Doctor of Philosophy (Ph.D.)
Degree Granting Department
Julie Staggers, Ph.D.
Elizabeth Metzger, Ph.D.
Carl Herndl, Ph.D.
Cynthia Patterson, Ph.D.
technical communication, rhetoric of science, nuclear, Nevada Test Site, Las Vegas, Nevada, Risk, pop culture
This dissertation is a rhetorical analysis of presentations of risk across three different sites of inquiry: technical communication, the popular press, and pop culture. This dissertation focuses on The Nevada Test Site (NTS), a nuclear testing facility near Las Vegas, Nevada, and analyzes presentations of risk in language of the technical report following an NTS accident in December 1970. Project Baneberry, a routine underground nuclear test, became the accident known as "The Baneberry Vent" when it cracked through the earth and vented into the atmosphere, exposing NTS employees and nearby communities to radiation. Presentations of risk in the technical document were then compared to presentations of risk in local popular press reports. Findings indicate that the technical document (titled the Baneberry Summary Report) presents research about potential health risks through the lens of legal culpability, which is termed "legal risk" in this dissertation. Conversely, the popular press reports health risk as health risk (rather than legal risk); however, popular press consistently deemphasizes the risks of the Baneberry Vent. Popular press reporting insists the NTS accident was not dangerous to local populations.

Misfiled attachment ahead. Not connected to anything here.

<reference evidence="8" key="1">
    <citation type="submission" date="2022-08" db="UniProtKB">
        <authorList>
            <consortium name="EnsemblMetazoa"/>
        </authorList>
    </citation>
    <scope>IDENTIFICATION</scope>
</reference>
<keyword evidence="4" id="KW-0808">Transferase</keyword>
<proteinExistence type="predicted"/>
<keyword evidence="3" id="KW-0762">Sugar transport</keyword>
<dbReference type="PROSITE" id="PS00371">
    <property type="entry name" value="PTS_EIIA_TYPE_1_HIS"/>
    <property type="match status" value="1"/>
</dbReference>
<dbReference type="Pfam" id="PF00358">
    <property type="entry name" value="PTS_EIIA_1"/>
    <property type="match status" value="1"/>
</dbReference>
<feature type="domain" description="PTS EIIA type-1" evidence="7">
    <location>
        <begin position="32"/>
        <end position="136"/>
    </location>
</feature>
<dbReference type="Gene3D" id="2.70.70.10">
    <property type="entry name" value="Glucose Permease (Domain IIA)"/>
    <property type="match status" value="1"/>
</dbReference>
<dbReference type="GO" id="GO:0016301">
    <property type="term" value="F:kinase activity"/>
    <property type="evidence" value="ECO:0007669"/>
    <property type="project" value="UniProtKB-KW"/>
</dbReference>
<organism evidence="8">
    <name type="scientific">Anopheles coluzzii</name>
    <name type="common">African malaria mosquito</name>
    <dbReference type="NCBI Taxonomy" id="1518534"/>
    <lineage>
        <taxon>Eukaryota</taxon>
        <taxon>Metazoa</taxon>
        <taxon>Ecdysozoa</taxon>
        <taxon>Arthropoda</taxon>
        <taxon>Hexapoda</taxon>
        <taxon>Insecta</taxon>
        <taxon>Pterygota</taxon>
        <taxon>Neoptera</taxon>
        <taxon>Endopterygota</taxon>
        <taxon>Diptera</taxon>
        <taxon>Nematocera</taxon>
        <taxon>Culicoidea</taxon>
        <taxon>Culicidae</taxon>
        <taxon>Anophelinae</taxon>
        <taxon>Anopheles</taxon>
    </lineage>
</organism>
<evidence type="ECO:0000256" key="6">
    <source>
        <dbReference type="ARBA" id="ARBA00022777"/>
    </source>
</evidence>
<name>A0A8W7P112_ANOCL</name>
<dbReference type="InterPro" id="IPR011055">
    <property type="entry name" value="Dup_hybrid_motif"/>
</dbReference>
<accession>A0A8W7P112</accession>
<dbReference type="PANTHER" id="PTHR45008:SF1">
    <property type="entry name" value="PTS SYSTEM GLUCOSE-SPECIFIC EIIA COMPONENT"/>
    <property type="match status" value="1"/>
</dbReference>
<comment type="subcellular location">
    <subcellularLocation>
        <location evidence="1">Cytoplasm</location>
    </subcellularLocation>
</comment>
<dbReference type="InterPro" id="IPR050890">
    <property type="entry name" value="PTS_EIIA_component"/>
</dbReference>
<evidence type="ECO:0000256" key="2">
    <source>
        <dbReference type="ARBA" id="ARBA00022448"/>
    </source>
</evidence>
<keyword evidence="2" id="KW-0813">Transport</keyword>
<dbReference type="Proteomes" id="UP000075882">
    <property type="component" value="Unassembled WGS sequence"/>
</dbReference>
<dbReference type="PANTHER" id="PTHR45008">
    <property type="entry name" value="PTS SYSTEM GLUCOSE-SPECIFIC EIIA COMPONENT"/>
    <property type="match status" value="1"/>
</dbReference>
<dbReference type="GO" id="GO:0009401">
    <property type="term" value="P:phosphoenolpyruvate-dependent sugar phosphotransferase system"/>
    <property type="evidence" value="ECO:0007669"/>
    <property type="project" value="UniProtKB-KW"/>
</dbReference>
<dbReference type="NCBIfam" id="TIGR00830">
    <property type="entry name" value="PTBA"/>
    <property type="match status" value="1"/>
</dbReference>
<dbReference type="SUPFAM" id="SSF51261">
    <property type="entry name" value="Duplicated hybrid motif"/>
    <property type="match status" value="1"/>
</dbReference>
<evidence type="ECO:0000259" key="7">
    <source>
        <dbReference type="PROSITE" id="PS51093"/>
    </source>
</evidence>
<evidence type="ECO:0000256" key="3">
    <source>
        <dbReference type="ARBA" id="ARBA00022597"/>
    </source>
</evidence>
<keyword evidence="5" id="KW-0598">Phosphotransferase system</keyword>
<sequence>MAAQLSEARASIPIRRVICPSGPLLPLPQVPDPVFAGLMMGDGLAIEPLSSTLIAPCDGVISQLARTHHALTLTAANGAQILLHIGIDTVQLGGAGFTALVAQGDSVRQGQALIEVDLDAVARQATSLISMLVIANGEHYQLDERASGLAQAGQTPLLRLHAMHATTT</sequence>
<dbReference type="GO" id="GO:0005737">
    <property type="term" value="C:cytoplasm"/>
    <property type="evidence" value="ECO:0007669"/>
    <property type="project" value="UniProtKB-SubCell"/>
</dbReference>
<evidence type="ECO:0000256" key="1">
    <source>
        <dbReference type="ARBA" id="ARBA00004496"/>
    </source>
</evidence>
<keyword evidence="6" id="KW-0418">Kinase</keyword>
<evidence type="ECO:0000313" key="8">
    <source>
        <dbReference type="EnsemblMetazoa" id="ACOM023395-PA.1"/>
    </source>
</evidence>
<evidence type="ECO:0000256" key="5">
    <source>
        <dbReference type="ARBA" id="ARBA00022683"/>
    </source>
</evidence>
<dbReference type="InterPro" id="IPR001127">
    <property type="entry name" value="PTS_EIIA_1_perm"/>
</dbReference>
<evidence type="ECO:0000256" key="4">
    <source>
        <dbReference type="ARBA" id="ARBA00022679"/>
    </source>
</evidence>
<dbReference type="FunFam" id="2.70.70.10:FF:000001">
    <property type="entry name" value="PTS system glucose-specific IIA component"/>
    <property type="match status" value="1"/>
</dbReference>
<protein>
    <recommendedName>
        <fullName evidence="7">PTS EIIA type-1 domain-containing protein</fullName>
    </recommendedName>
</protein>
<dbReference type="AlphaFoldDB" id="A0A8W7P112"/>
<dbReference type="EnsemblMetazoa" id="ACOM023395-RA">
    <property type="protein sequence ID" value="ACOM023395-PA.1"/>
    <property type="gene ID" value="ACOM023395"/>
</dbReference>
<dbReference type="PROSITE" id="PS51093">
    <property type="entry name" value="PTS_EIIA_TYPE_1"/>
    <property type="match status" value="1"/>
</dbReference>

This dissertation also analyzes nuclear-related pop culture in Las Vegas, Nevada between 1951-1985 and argues pop culture as a meaningful participant in the social construction of risk for the discourse community of Las Vegas. The nuclear-infused pop culture of Las Vegas celebrated the nuclear tests and capitalized on their draw of tourists. This dissertation coins Las Vegas as a Risk Spectacle, which is an inversion of Ulrich Beck's risk society. Las Vegas is a risk society as a result of NTS, but Las Vegas termed their local hazard a spectacle and celebrated the bomb through pop culture.
Scholar Commons Citation
Wilgar, Tiffany, "The Spectacle of The Bomb: Rhetorical Analysis of Risk of The Nevada Test Site in Technical Communication, Popular Press, and Pop Culture" (2018). USF Tampa Graduate Theses and Dissertations.